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Ch 1: Introduction to High School Physics: Homeschool Curriculum

About This Chapter

The Introduction to High School Physics unit of this High School Physics Homeschool course is designed to help homeschooled students learn about the definitions and mathematical calculations used in physics. Parents can use the short videos to introduce topics, break up lessons and keep students engaged.

Who's it for?

This Introduction to High School Physics unit of our High School Physics Homeschool course will benefit any student who is trying to learn about the definitions and mathematical calculations used in physics. There is no faster or easier way to learn about introductory physics. Among those who would benefit are:

  • Students who require an efficient, self-paced course of study to learn about the mathematical equations, relationships and units of measurement found in physics.
  • Homeschool parents looking to spend less time preparing lessons and more time teaching.
  • Homeschool parents who need a science curriculum that appeals to multiple learning types (visual or auditory).
  • Gifted students and students with learning differences.

How it works:

  • Students watch a short, fun video lesson that covers a specific unit topic.
  • Students and parents can refer to the video transcripts to reinforce learning.
  • Short quizzes and the Introduction to High School Physics unit exam confirm understanding or identify any topics that require review.

Introduction to High School Physics Unit Objectives:

  • Explore the history and scope of physics.
  • Complete an algebra and trigonometry review.
  • Identify the base and units of measurement found in the international or SI system
  • Learn about the metric system of measurement.
  • Study dimensional analysis and unit conversion.
  • Perform calculations with significant numbers, and use scientific notation.
  • Explain the direct and linear relationships used in physics.
  • Identify inverse and quadratic relationships when working with physics.

9 Lessons in Chapter 1: Introduction to High School Physics: Homeschool Curriculum
Test your knowledge with a 30-question chapter practice test
What is Physics? - Definition, History & Branches

1. What is Physics? - Definition, History & Branches

Known as the fundamental science, physics creates a foundation for other natural sciences. In this lesson, you'll be introduced to the field of physics, learning about its history and its modern branches of study.

Math Review for Physics: Algebra

2. Math Review for Physics: Algebra

There's quite a lot of algebra you need to know to do physics. Here we'll review some of the concepts needed for rearranging equations, working with polynomials, and working with exponents.

Math Review for Physics: Trigonometry

3. Math Review for Physics: Trigonometry

This lesson reviews some basic trigonometry that is essential for an introductory physics course. Here we'll focus on the various methods for finding side lengths and angle measurements of a right triangle.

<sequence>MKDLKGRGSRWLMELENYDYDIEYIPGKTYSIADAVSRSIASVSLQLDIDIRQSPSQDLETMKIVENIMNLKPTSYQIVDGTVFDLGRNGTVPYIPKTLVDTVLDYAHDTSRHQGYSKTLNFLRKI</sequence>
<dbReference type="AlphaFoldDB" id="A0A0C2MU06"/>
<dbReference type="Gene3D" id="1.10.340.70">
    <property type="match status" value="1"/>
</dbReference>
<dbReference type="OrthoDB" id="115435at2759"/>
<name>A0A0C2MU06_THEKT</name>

Elements of the SI: Base & Derived Units

4. Elements of the SI: Base & Derived Units

Discover what we mean by SI units. Then explore SI units further by learning about all the base units, and several examples of the derived units that make up the system.

The Metric System: Units and Conversion

5. The Metric System: Units and Conversion

Just like you and your friend communicate using the same language, scientists all over the world need to use the same language when reporting the measurements they make. This language is called the metric system. In this lesson we will cover the metric units for length, mass, volume, density and temperature, and also discuss how to convert among them.

Unit Conversion and Dimensional Analysis

6. Unit Conversion and Dimensional Analysis

How is solving a chemistry problem like playing dominoes? Watch this lesson to find out how you can use your domino skills to solve almost any chemistry problem.

Significant Figures and Scientific Notation

7. Significant Figures and Scientific Notation

Are 7.5 grams and 7.50 grams the same? How do scientists represent very large and very small quantities? Find out the answers to these questions in this video.

Linear & Direct Relationships

8. Linear & Direct Relationships

Learn how to tell when you're dealing with linear and direct relationships and what graphs of these relationships should look like. Then, go further and explore how to interpret the slopes of these graphs.

Quadratic & Inverse Relationships

9. Quadratic & Inverse Relationships

Explore how we tell when two variables are in quadratic or inverse relationships in this lesson. Once you understand the basics, we'll go over a couple of examples where these relationships show up in a physics class.

Chapter Practice Exam
Test your knowledge of this chapter with a 30 question practice chapter exam.
Not Taken
Practice Final Exam
Test your knowledge of the entire course with a 50 question practice final exam.
Not Taken

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